CES in Las Vegas: The Smart Home 2017

CES in Las Vegas: The Smart Home 2017
Published on: Feb 12, 2017
Updated: Aug 18, 2022

The International Consumer Electronics Show (CES) in Las Vegas is a major annual event for all technology enthusiasts. Manufacturers present their latest products and ideas on the show floor and in conferences with a total of over 165,000 visitors. In addition to OLED and QLED TVs, state-of-the-art vehicles and numerous smartphones, this year's presentations focused primarily on products related to the smart home. Important players here are Google Home and Apple's HomeKit, but Amazon's Alexa in particular took center stage.

Will the smart home become a reality in 2017?

Smart homes have been touted time and again in recent years, and the final breakthrough has been announced repeatedly. 2017 will now see another major step towards smart living. Alexa, Amazon's cloud-based voice service, can communicate with more and more devices and systems in and around the home. These include lighting, refrigerators, robotic vacuum cleaners, home security systems, phones or even cars. Alexa is compatible with the LG InstaView Refrigerator, for example, so that the refrigerator can be used to search for recipes, play music or create shopping lists.

Mattel's smart speaker for kids 'Aristotle' can also be linked to Alexa. Parents can thus monitor their children via microphone and camera, similar to a baby monitor. In addition, Aristotle detects whether the child is restless based on sounds and independently plays soothing melodies or bedtime stories.

Alexa for the Win?

Amazon seems to have captured much of the market with Alexa. But some manufacturers continue to rely on their own structures. Take Bosch, for example, which unveiled its version of a control system with the Scenario Manager for the Bosch smart home app. The app can be used to control lighting and temperature based on appropriate scenarios - for example, 'leave home' or 'relax'.

But it's not just household appliances that are getting smarter; beauty products will also come with cutting-edge technology in the future. In addition to fast-drying, super-quiet hair dryers and electronic face masks, 2017 will also see the launch of a smart hair brush: the Kérastase Hair Coach Powered by Whitings. Sensors count the number of brush strokes, determine if too much pressure is applied and determine the hair texture depending on whether the hair is wet or dry.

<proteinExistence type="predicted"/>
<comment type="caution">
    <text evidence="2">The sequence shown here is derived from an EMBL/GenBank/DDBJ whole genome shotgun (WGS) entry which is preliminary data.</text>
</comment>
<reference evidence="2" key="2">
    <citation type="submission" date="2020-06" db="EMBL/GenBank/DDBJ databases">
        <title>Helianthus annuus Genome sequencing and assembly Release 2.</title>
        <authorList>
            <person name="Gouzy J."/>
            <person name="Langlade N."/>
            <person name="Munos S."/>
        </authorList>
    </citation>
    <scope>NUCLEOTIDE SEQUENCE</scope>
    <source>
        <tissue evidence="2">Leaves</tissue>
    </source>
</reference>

Technology Curiosities: Things the world doesn't need?

In addition to all sorts of useful gadgets, some curious products were also presented this year. For example, shoes whose heel height can be adjusted using an app. Or a jacket that has 29 pockets to accommodate a tablet, sunglasses and laptop in addition to keys, wallet and phone. To what extent retailers should include these innovations in their stores remains to be seen.

Conclusion: What does this mean for retailers?

Products at the highest technological level are not only becoming increasingly important to customers, they are part of everyday life. The younger generation in particular has taken on a real expectation of the 'capabilities' of a product or service. Technology retailers must therefore have the latest developments on offer - and first and foremost consider the products that can be connected to particularly popular digital assistants. Alexa seems to be at the forefront there. The voice assistant beats its competitors by a long way in terms of the number of compatible devices. The focus should therefore be on smart home products that support Alexa.

While products here need to pick up the customer directly, retailers can also stand out from the competition with excellent Customer Service and a well-designed Omni-Channel offering. The correct selection of cutting-edge items, from state-of-the-art televisions to communicating toasters, is certainly relevant. However, it is only a beginning for optimal competitiveness in e-commerce.

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